Peace Corps Writers
Talking with . . .
Jason Boog

An interview by John Coyne

LARRY LIHOSIT HAS LIVED in Madera, California (which is about 20 miles north ofPrinter friendly version Fresno) since 1995. It is a small farming community and county seat with a population of under 50,000. Married to a woman he met while studying Spanish in Mexico City just before joining the Peace Corps (Honduras 1975–77), Larry and his wife Margarita have two sons. The oldest is beginning his second year in college, the second boy is a senior in high school. Larry’s wife is a teacher; Larry is an urban planner. But what Larry does mostly is think about and publish his writing. He had been a successful self-publisher for fifteen years and this summer spoke about self-publishing at the Fort Collins Peace Corps reunion. (We have an edited version of his talk in this issue of Peace Corps Writers. I urge anyone who is interested in writing and publishing to take a look at this useful essay.) We emailed Larry recently about his Peace Corps career, his published works, and his views on writers and writing.

Larry, first of all, where are you from and where did you go to college?

I was born in the southern suburbs of Chicago, known as the Southside. At the age of twelve, my family moved to Scottsdale, Arizona where I graduated from grade school, high school, and Arizona State University. Later, I completed master’s coursework in urban planning at La Universidad Nacional Autonoma de México (U.N.A.M.) in Mexico City, studied art and creative writing at Skyline College in San Bruno, California, and most recently earned teaching credentials at California State University Fresno.

Why did you join the Peace Corps?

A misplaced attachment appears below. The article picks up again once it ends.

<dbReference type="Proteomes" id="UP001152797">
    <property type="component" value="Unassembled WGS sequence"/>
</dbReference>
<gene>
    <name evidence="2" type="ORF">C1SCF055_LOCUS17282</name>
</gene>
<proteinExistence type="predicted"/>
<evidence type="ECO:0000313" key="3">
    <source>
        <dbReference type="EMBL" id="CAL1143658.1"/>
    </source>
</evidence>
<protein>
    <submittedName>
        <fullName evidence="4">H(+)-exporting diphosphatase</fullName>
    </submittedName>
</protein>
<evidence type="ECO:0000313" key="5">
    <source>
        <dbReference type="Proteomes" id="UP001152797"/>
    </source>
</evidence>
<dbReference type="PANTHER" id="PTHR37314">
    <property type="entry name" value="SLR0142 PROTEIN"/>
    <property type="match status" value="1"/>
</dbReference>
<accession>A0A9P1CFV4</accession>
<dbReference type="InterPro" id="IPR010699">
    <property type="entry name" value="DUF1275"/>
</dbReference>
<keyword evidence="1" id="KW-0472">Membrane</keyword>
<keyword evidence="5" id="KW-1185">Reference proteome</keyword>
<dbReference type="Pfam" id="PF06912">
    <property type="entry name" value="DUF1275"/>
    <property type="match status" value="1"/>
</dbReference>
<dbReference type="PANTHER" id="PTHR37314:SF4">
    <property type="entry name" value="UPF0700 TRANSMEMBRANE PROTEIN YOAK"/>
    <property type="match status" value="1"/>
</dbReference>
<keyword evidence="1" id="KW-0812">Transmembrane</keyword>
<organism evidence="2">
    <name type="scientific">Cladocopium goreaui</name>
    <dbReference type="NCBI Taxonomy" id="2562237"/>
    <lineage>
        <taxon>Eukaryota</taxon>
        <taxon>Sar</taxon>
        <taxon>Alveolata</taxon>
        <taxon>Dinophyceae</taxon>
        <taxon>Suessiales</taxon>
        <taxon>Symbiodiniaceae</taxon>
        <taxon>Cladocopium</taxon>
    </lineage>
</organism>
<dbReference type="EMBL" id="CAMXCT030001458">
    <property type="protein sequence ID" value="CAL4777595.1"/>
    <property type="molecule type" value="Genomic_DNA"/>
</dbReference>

My first travel book, South of the Frontera, describes the crazy travels that led me to the Peace Corps. It started with losing a job. When our boss opened the birdcage at our local city planning department, my buddies and I formed our own company. It didn’t pay that well nor did it take that much time, so we began to have adventures, most naturally. We went so far that the twang became a rolling rrrrrrr. Racing south, we rejoiced because we instinctively knew that premature middle age escaped us. Never having studied a foreign language, I was lost. My father had been a salesman and I had been taught to speak up, look ‘em in the eye, and shake their hands. Soon, I had a paperback Spanish/English dictionary, a used tape recorder, and some used tapes. Within weeks, I was travelin’ south of the frontera solo and learning Spanish. One of my buddies suggested the Peace Corps. I applied and within months, flew to Miami, Florida and on to Tegucigalpa, Honduras in 1975. I already spoke about 100 words in Spanish when I arrived and could get around just fine.
What did you do as a PCV?
Larry Lihosit - 1976
Luckily for me, I was an urban planner in the Community Development contingent, Honduras Group 35. Because there was no new job to learn, I was able to concentrate on language skills. The first year I was assigned to La Ceiba on the Atlantic coast. A national planning agency was responsible for preparing that city’s first general plan and I was assigned to the local city government as a liaison between the two. The best part of the Peace Corps is that you contribute as much as you want. This is also true in Bush Alaska. In places where technology is scarce and educated people rare, you become a resource. People actually care about your dreams and encourage you to follow them.